With so much still shut down, their absence may not have registered yet.
But as other restaurants pull out tables for outdoor dining, other stores offer curbside pickup and other school bells resume ringing at least virtually in the fall, that’s when what’s been lost these past three months will hit.
“It’s like we’re hibernating,” said the Rev. Christopher V. Pyles, rector of Grace and St. Peter’s Church. “So much will be changed when we wake up.”
The church’s Wilkes School has decided to close after nearly 75 years in Baltimore’s Mount Vernon neighborhood. No longer will the first graders whose classroom is next door to Pyles’ office pop in to pet his dog Penny; no longer will area residents and workers see the blue-uniformed students, like something out of the Madeline children’s books, walking to the Enoch Pratt Central Library or the Walters Art Gallery.
The school is one of the nonmedical casualties of the coronavirus, among the local institutions, restaurants, stores and other businesses that won’t survive the shutdown measures ordered to curtail its spread — or the uncertainty of when, if or how the restrictions will be fully lifted.
The closure of all but essential businesses, which since mid-March has shuttered such gathering spots as shopping malls, movie theaters and gyms, has claimed victims large and small, with such retailers as the 118-year-old J.C. Penney filing for bankruptcy and announcing store closures and independent mom-and-pop shops and eateries calling it quits.
Revenue losses mounted with each day of closure, business owners said, and couldn’t be recouped by takeout, delivery, curbside pickup or even an eventual reopening.
"We can’t recover from being closed so long,” said Susannah Siger, owner of Ma Petite Shoe in Baltimore’s Hampden neighborhood. “We’re not the kind of business model that can survive this.
“I’m a survivor, but at some point, you realize the odds are stacked against you,” said Siger, who opened her store 18 years ago. “And is it really worth it?”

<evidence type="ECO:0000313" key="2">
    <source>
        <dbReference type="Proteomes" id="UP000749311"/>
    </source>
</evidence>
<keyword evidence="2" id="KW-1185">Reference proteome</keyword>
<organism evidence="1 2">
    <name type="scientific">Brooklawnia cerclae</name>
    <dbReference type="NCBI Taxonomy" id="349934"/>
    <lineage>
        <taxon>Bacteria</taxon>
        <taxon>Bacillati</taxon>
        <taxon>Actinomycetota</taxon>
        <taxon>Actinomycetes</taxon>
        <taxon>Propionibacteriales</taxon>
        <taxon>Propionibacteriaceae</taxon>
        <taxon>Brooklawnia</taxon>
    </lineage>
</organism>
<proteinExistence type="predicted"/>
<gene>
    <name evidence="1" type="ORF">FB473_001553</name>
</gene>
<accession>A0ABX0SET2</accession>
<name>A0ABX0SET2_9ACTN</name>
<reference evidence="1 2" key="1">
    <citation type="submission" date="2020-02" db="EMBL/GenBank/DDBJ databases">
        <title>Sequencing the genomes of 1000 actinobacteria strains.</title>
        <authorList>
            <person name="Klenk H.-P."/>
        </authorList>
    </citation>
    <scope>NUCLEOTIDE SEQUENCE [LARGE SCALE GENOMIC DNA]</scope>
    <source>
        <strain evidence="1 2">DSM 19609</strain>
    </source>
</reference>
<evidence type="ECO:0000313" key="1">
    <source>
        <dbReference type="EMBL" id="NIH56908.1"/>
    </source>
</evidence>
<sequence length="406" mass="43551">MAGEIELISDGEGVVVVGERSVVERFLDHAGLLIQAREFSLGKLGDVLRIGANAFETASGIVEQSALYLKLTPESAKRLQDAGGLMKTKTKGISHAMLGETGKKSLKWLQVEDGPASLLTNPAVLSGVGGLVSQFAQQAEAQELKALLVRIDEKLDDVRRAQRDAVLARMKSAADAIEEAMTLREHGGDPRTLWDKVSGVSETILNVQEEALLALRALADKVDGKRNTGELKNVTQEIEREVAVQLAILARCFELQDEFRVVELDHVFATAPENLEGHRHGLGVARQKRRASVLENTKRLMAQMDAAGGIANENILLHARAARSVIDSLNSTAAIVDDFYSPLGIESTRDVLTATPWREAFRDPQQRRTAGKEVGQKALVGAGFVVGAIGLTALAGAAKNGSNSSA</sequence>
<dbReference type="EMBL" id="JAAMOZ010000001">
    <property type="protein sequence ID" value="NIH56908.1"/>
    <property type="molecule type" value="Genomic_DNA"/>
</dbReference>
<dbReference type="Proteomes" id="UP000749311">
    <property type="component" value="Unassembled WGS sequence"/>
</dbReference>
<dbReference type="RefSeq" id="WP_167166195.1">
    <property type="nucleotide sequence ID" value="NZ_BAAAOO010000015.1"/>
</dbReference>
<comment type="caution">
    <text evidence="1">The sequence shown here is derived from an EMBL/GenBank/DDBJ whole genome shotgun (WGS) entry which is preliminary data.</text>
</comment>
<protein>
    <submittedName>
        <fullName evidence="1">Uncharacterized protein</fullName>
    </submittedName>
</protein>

Siger, whose shop sold a quirky mix of shoes, chocolates and accessories, said she wasn’t even sure what business would look like on the other side of the pandemic, particularly for a hands-on shop like hers wedged inside a renovated rowhouse.
“We’re a touchy, feely store,” Siger said. “I don’t think we even have 6 feet [of space] to keep away from people.”
Business groups say many retailers and restaurants will shutter for good, unable to pay their rent, utilities or vendors while they are closed or operating at less than full capacity. And they are unsure how to shift business models to accommodate the social distancing and other precautions that could outlast the pandemic.
“It’s like we’re hibernating. So much will be changed when we wake up.”— The Rev. Christopher V. Pyles, rector of Grace and St. Peter’s Church, whose Wilkes School has decided to close after nearly 75 years in Baltimore’s Mount Vernon neighborhood
On social media, feeds are filled with business owners waving the white flag, or rumors of this yoga studio or that antique store considering or deciding to permanently close. Each post seems to trigger regrets and memories, of the shrimp salad at one restaurant or of going with Grandma to another.
The toll promises to be grim. More than a third of 5,850 small businesses surveyed this spring by Main Street America, a national network that helps revitalize older, historic commercial districts, said they were at risk of closing permanently if restrictions lasted up to two months. More than two-thirds said they likely wouldn’t last if the disruption to their business lasted up to five months.
The ripple effects of a shop or cafe closing can extend beyond the owners and their customers.
Despite a phased-in recovery plan that has allowed local governments to partially reopen some businesses and recreation facilities, many are feeling even the temporary loss of neighborhood places that offered casual encounters with what Jennifer Goold calls “familiar strangers."